Gun regulation must become our future if we are do live in a world that does not include waking up to another headline “Deadliest Mass Shooting…”
Anjeanette LeBoeuf is a doctoral Candidate in Women Studies in Religion at Claremont Graduate University. She is the Queer Advocate for the Western Region of the American Academy of Religion. She is currently a Lecturer of Asian Religions at Whittier College. Anjeanette also writes the for activist blog, Engaged Gaze. Her focuses are divided between South Asian religions and religion and popular culture. She has become focused on exploring the representations of women in all forms of popular culture and how religion plays into them. She is an avid supporter of both soccer and hockey. She is also a television and movie buff which probably takes way too much of her time, but she enjoys every minute of it. Anjeanette has had a love affair with books from a very young age and always finds time in her demanding academic career to crack open a new book.
9 thoughts on “The Act of Gun Control by Anjeanette LeBoeuf”
Thank you for this succinct, rational, historical overview of an irrational debate. I think it is a good idea to change the language from control (which has become synonymous in some people’s minds to having guns forcibly taken away) to regulation. It’s worth a try anyway. It’s hunting season, and where I live the countryside is loud with the sound of gunshot. Not my favorite time of year, but I know some of my neighbors feed their families this way. I don’t know what it will take to reassure hunters the government is not out disarm them. Thanks for your articulation!
Great illustrations! Especially the one about the Second Amendment. I’m one of those people who think no one should own a gun. Not even armies. I don’t understand the thrill of shooting anything, not even hunting.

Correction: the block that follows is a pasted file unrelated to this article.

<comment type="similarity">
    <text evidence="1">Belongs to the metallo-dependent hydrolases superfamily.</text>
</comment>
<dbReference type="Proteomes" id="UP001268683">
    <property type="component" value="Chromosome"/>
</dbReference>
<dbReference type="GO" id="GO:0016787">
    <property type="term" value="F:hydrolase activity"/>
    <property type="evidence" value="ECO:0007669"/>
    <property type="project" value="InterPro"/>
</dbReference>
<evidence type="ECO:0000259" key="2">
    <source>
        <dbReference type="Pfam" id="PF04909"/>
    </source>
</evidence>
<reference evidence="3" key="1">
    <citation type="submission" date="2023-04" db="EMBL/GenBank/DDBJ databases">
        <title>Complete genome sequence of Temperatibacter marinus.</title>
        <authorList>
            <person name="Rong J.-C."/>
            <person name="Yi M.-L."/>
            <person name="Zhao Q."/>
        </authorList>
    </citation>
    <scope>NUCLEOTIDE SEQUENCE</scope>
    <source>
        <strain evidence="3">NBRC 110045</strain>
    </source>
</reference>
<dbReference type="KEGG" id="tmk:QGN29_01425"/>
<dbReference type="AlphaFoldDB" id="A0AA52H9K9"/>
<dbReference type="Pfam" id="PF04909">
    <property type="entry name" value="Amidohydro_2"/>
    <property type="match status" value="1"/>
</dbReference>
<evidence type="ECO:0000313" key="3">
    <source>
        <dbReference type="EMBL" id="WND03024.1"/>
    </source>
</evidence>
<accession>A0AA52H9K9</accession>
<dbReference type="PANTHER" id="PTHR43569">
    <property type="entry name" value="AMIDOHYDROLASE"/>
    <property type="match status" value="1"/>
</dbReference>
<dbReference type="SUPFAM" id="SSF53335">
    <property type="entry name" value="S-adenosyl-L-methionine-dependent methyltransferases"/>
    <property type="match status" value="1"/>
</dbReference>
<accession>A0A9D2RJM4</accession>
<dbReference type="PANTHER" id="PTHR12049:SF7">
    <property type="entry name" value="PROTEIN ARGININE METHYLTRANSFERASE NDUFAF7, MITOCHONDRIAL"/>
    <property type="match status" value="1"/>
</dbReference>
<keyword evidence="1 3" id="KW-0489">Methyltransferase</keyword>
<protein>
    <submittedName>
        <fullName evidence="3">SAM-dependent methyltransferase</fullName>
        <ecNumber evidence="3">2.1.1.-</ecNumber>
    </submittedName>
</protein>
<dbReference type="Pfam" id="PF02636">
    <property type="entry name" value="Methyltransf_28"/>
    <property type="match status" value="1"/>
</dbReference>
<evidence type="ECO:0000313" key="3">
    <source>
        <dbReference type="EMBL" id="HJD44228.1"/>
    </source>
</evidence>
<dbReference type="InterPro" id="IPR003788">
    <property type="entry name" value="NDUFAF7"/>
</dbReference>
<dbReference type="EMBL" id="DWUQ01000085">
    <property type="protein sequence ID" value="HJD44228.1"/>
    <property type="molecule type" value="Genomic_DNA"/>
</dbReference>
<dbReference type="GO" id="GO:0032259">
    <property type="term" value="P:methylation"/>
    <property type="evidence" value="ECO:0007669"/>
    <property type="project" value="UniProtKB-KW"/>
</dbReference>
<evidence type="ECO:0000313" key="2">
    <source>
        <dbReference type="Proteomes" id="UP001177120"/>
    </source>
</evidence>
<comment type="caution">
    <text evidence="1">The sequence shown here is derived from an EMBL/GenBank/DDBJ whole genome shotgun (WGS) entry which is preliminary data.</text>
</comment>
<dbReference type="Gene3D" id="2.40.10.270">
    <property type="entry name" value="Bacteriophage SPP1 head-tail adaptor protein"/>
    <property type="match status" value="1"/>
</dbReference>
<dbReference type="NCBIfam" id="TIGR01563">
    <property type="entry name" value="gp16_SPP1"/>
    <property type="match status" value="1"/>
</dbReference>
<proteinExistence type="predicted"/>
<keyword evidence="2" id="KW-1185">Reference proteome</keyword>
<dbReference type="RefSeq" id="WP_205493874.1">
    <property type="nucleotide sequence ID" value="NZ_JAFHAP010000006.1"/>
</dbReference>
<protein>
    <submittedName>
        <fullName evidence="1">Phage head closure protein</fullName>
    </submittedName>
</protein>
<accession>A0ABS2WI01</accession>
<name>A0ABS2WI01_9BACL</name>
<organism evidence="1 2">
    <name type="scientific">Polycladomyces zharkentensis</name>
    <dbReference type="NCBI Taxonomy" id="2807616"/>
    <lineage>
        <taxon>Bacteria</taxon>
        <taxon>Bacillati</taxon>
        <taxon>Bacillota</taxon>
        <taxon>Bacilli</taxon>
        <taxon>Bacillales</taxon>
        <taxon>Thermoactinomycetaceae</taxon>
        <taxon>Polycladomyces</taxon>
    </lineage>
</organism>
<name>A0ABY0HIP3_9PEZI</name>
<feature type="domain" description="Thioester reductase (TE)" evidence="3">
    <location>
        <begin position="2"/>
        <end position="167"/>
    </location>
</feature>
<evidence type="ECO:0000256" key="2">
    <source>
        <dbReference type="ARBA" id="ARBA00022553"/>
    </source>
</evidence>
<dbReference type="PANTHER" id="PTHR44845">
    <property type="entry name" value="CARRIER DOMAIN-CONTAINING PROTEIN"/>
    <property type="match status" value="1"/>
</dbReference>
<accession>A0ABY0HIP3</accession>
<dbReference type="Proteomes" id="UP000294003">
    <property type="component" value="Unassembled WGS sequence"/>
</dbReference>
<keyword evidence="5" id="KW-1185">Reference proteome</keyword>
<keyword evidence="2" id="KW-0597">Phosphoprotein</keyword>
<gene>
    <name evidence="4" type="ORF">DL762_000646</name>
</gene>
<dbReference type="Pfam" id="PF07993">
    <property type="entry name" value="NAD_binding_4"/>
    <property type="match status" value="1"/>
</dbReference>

I remember as a child in N.J. what I wanted most for Christmas was a pair of “six shooters”, like Gene Autry and Roy Rogers had. There was, (and still is?) a fascination with guns that is unique in the US. There seems to be a national mental illness around this matter that intertwines with other national myths about being “the best”, “the good and virtuous”, etc. As long as children’s heroes carry guns and shoot them with abandon, it seems to me there will be no change.
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“Why have we not changed the laws to try and prevent mass shootings? Why is it still possible to purchase weapons that can fire over 50 bullets in less than a minute?
Why are those who have been charged and convicted of domestic abuse and violent crimes still able to buy guns in many states? Why is it easier to get a gun then it is to get decent health and mental healthcare?”
My answer to this question is that Americans are not willing to give up the sense of POWER that they feel when they have a gun in their hands.
It has little to do with the 2nd Amendment, I am afraid.
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The comparison with UK is excellent and should be more widely known!
Great post, I just thought I would add my two cents… for whatever that’s worth…
While only a fool would not sympathize with the families of the fallen victims of these heinous acts of violence, using them as a platform to promote a call for gun control is just patently absurd. Let me just ask you this…are the deaths of innocent people at the hands of drunk drivers any less tragic than the deaths of the innocent people in Las Vegas? Why then do we not call for the immediate ban and restriction on the sale of motor vehicles throughout the US? After all, those drunks couldn’t have killed anybody without the car. Of course, that is absurd. It’s just as absurd as calling for gun control because disturbed people use them to kill. If they didn’t have the gun, don’t you think they would google themselves a recipe for making pipe bombs? Car bombs? Do you really think for a minute that if there weren’t even a single gun available illegally that these people would not still kill indiscriminately? Of course they would. That’s why this argument is foolish. We as Americans should seek instead to promote better treatment for people who exhibit symptoms of mental illness and overt irrationality.
With all due respect, the comparison between guns and cars is flawed. Guns are designed to kill – that is their sole purpose. Cars are designed as a mode of transport and, certainly here in the UK (I assume it to be the same in the US), you need to have extensive lessons, then pass a written test, then a practical one, before being issued with a license.
Whereas what procedures are in place regarding guns? The Las Vegas shooter had 49 guns – all acquired legally.
People will always try to harm other people, but it’s a lot easier with weapons specifically designed for that purpose.